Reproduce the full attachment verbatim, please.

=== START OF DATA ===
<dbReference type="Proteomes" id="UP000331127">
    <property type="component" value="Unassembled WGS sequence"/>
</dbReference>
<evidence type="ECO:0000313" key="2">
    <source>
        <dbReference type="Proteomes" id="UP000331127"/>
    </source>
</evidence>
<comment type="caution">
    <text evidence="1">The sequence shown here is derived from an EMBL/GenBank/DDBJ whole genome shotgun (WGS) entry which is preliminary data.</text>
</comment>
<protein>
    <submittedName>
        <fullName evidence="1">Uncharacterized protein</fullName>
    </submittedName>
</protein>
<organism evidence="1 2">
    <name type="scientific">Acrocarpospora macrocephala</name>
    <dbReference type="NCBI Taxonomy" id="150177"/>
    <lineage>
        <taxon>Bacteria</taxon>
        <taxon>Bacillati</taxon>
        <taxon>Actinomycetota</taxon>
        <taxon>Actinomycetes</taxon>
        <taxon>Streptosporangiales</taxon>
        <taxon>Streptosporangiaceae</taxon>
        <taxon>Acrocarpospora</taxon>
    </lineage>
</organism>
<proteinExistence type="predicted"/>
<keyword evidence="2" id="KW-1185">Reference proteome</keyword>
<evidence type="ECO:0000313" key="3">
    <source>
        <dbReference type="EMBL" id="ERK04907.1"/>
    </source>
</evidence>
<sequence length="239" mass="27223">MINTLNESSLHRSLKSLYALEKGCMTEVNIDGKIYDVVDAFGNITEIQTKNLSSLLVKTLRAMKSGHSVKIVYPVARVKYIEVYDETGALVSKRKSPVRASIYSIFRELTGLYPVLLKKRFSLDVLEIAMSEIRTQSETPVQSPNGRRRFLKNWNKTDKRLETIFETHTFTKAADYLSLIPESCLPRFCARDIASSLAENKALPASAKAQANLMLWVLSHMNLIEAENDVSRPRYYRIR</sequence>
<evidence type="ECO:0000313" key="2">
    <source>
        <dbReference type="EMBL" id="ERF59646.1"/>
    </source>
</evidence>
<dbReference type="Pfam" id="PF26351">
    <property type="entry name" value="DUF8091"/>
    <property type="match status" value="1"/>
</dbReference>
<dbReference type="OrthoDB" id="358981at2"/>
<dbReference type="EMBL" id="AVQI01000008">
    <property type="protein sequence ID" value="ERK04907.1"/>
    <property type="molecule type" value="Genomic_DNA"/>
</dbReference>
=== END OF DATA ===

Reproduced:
<dbReference type="Proteomes" id="UP000331127">
    <property type="component" value="Unassembled WGS sequence"/>
</dbReference>
<evidence type="ECO:0000313" key="2">
    <source>
        <dbReference type="Proteomes" id="UP000331127"/>
    </source>
</evidence>
<comment type="caution">
    <text evidence="1">The sequence shown here is derived from an EMBL/GenBank/DDBJ whole genome shotgun (WGS) entry which is preliminary data.</text>
</comment>
<protein>
    <submittedName>
        <fullName evidence="1">Uncharacterized protein</fullName>
    </submittedName>
</protein>
<organism evidence="1 2">
    <name type="scientific">Acrocarpospora macrocephala</name>
    <dbReference type="NCBI Taxonomy" id="150177"/>
    <lineage>
        <taxon>Bacteria</taxon>
        <taxon>Bacillati</taxon>
        <taxon>Actinomycetota</taxon>
        <taxon>Actinomycetes</taxon>
        <taxon>Streptosporangiales</taxon>
        <taxon>Streptosporangiaceae</taxon>
        <taxon>Acrocarpospora</taxon>
    </lineage>
</organism>
<proteinExistence type="predicted"/>
<keyword evidence="2" id="KW-1185">Reference proteome</keyword>
<evidence type="ECO:0000313" key="3">
    <source>
        <dbReference type="EMBL" id="ERK04907.1"/>
    </source>
</evidence>
<sequence length="239" mass="27223">MINTLNESSLHRSLKSLYALEKGCMTEVNIDGKIYDVVDAFGNITEIQTKNLSSLLVKTLRAMKSGHSVKIVYPVARVKYIEVYDETGALVSKRKSPVRASIYSIFRELTGLYPVLLKKRFSLDVLEIAMSEIRTQSETPVQSPNGRRRFLKNWNKTDKRLETIFETHTFTKAADYLSLIPESCLPRFCARDIASSLAENKALPASAKAQANLMLWVLSHMNLIEAENDVSRPRYYRIR</sequence>
<evidence type="ECO:0000313" key="2">
    <source>
        <dbReference type="EMBL" id="ERF59646.1"/>
    </source>
</evidence>
<dbReference type="Pfam" id="PF26351">
    <property type="entry name" value="DUF8091"/>
    <property type="match status" value="1"/>
</dbReference>
<dbReference type="OrthoDB" id="358981at2"/>
<dbReference type="EMBL" id="AVQI01000008">
    <property type="protein sequence ID" value="ERK04907.1"/>
    <property type="molecule type" value="Genomic_DNA"/>
</dbReference>